There were three of us on the April 4 BASK Thursday Lunch paddle. Smaller than our usual paddle. Rain was forecast. We launched under gray skies at 11:00 am from Ferry Point and paddled across the Richmond shipping channel pausing to let a tugboat go by. We then crossed the channel, rounded the end of the jetty and headed east around Brooks Island. We had calm waters for the most part with one foot wind waves and a bit of wind on the South side of Brooks Island with the wind from the Southwest. We saw a few rain squalls on the bay, but we kept dry. We ducked behind Bird Rock at one point thinking we were going to be hit by a squall, but the squall never hit us.
Once around Brooks Island we headed for a little beach inside the jetty at Barbara and Jay Vincent Park where we broke out our lunches.
Once back in our boats we paddled along the Richmond waterfront, past a car transport ship, the Glovis, and then along the waterfront past the Red Oak Victory, a World War II Victory Ship, and on to the Brickyard Cove where we stopped to chat with a friend that has a house on the water. Wildlife on the paddle included several Osprey, numerous shore birds and harbor seals. Our paddle covered 6.7 miles bringing us back to our original launch site. You can see more photos here and view a track of our here.
Jumping into the middle of the thread of posts about our desert trip, here’s an on-the-water adventure from yesterday’s paddle with my fellow BASK members.
February 21. We gathered at Buck’s Landing in San Rafael for a paddle up Gallinas Creek. With the prediction of wind and a very high tide, exploring one of the sloughs around the Bay made sense. Many of the tidal sloughs are only accessible by kayak with high tides.
Six of us were ready to launch at 10:45 AM, and after a brief safety talk and a radio check we were on the water. Radios weren’t really called for on this paddle, but since we have them it’s good to make sure they are working. As we paddled up the creek we were entertained by shore birds; avocets, herons, egrets and a variety of other shore birds. At one point we decided to explore a side channel that headed off in the direction of the Marin Civic Center and that took us as far as a culvert under a bridge that was not navigable. Returning to the main channel we continued up the creek to Highway 101. There the creek disappears in dark tunnel under the road. Pitch Black. One of our intrepid paddlers disappeared into the darkness, followed by another. Half-way though the tunnel it makes a turn, and once around the bend, you can see the light at the end of the tunnel. Soon the six of us were on the west side of the highway, looking up at a road sign that read “Marin Co. Civic Center Next Exit.”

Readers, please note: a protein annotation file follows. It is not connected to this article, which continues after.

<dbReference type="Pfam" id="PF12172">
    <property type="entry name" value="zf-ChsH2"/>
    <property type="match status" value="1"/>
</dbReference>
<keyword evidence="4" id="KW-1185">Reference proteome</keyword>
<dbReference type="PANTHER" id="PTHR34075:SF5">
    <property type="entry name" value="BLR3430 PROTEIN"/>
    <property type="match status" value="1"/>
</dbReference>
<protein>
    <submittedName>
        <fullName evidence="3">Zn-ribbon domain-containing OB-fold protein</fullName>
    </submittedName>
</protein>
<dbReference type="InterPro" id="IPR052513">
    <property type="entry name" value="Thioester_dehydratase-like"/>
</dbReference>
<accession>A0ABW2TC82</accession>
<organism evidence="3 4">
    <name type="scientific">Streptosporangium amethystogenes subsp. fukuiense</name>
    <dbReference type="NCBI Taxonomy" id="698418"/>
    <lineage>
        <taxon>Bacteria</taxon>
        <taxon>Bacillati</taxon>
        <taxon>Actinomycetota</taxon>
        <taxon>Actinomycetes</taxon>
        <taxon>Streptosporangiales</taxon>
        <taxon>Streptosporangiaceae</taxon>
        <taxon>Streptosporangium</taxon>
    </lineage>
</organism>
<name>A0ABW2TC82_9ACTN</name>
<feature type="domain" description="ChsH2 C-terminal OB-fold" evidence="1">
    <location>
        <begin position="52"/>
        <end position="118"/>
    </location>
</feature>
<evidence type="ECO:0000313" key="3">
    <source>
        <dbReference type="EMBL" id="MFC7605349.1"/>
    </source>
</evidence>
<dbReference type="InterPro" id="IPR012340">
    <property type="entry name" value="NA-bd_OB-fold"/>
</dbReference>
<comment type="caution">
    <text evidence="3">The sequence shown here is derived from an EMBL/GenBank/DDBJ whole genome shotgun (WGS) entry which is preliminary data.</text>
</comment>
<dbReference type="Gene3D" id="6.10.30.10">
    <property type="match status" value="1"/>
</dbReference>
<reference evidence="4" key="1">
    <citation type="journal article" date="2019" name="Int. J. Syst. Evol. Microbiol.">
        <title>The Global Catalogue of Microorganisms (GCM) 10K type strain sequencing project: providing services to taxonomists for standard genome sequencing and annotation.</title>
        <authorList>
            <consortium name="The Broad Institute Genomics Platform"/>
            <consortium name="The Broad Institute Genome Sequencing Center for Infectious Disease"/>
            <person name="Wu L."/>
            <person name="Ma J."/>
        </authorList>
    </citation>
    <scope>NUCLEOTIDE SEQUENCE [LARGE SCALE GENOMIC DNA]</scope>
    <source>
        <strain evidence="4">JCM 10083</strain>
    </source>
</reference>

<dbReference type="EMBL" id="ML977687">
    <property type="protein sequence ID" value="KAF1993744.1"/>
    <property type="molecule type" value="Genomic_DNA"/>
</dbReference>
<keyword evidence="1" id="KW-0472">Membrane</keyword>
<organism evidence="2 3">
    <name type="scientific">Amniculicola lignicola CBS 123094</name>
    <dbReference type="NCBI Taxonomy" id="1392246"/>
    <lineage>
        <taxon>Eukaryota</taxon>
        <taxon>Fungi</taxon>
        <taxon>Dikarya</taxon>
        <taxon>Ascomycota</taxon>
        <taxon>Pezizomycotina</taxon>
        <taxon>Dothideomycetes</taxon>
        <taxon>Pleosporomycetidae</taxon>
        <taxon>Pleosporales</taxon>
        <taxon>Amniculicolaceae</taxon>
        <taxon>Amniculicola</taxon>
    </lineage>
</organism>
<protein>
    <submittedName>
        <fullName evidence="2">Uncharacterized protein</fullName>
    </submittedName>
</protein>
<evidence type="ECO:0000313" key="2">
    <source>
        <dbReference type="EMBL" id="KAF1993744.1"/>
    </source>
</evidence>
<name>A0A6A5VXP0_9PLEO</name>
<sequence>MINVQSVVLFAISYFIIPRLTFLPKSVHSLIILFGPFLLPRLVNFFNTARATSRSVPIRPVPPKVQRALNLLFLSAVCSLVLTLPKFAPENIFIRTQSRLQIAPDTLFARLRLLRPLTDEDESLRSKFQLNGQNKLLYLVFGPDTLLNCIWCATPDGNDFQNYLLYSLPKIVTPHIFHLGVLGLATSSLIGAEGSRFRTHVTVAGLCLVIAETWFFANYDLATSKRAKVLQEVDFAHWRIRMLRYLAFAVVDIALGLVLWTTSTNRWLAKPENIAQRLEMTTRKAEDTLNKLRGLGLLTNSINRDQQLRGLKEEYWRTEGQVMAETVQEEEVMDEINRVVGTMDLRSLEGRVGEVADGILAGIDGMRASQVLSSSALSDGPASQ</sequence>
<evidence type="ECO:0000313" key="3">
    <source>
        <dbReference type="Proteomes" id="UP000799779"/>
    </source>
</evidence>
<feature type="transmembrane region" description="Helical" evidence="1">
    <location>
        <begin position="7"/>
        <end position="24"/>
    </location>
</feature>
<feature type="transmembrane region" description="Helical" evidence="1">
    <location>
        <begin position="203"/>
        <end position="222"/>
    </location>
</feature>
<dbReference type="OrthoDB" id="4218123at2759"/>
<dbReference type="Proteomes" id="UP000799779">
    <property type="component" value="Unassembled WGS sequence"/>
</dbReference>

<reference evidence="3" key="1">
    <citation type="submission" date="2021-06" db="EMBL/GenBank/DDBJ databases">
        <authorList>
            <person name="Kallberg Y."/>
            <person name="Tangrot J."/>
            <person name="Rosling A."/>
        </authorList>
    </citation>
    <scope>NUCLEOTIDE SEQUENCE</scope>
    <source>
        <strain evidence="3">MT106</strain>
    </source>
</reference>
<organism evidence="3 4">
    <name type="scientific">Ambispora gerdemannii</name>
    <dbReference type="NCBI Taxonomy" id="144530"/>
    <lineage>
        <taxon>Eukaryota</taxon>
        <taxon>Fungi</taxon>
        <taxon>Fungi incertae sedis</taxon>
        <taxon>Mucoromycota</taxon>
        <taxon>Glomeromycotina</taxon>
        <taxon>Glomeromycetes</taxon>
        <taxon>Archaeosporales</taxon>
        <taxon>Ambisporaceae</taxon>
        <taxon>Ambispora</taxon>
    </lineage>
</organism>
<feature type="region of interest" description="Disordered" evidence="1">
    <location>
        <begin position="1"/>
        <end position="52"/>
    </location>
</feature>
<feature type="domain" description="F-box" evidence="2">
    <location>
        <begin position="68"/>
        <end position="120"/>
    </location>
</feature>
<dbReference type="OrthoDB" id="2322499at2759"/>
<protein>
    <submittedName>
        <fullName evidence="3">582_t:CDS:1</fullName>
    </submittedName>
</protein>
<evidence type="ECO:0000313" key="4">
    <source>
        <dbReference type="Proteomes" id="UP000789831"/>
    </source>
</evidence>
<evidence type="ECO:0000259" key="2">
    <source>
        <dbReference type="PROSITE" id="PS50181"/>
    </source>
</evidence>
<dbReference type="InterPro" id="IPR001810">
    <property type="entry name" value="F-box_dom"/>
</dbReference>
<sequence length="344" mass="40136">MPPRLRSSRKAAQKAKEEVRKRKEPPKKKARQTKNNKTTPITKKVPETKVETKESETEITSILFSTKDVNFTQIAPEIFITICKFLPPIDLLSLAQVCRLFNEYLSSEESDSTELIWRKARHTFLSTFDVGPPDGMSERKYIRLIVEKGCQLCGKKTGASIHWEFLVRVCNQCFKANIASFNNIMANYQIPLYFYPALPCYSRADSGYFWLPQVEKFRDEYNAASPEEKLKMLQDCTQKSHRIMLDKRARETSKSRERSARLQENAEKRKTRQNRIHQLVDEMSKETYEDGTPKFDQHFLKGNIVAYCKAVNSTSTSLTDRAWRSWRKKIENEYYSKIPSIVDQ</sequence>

Somehow, with the narrow creek we managed to get our boats turned around to head back through the tunnel. Then it was back down the creek to Santa Margarita Island Preserve where we stopped for lunch and took a short walk around the island. Our adventure covered a little over seven miles. You can view more photos here and a map of our route here
On Monday January 21 I joined my fellow BASK members for a paddle on Elkhorn Slough. Elkhorn Slough is one of the largest tidal estuaries in California. It’s about 90 miles south of San Francisco and a popular spot for hiking, bird watching and kayaking. Tidal marshes make up a significant part of the slough, and more often than not the marshes are off limits because they are too shallow to paddle or exposed. We had an extremely high tide on Monday, with a high of 6.4 feet at 9:44 AM. We launched from Moss Landing North Harbor. Just off the launch site we saw dozens of Sea Otters. We then paddled south and under the highway bridge, past harbor seals and more sea otters. With the incoming current we had a bit of a boost paddling up the slough. We took a detour up a creek that’s normally not accessible. Paddling under oak trees and through fences, looking out for the occasional barbed wire. We saw plenty of Harbor seals as well as sea otters, and towards out lunch site at Kirby Park we saw Osprey. We paddled 10 miles over the course of the day. You can view a track of our route here
With a three day weekend last weekend, Monday being a holiday, honoring Martin Luther King Jr., we decided to join our fellow BASK members for a weekend trip to Monterey. On Saturday morning we congregated on the Municipal Beach for a safety talk after which we launched our boats for a paddle to Lover’s Point Beach in Pacific Grove. Our paddle took us out past the harbor. We passed hundreds of Sea Lions on the breakwater and a number of sea otters on our way out towards Lover’s Point. We paddled past the Monterey Bay aquarium and around Point Cabrillo where we kept our distance from the crashing surf. Turning into Lover’s Point Beach we found the beach quite protected from the swell which made for easy landing. The clear, turquoise water at Lover’s Point Beach reminded me of something out of the Mediterranean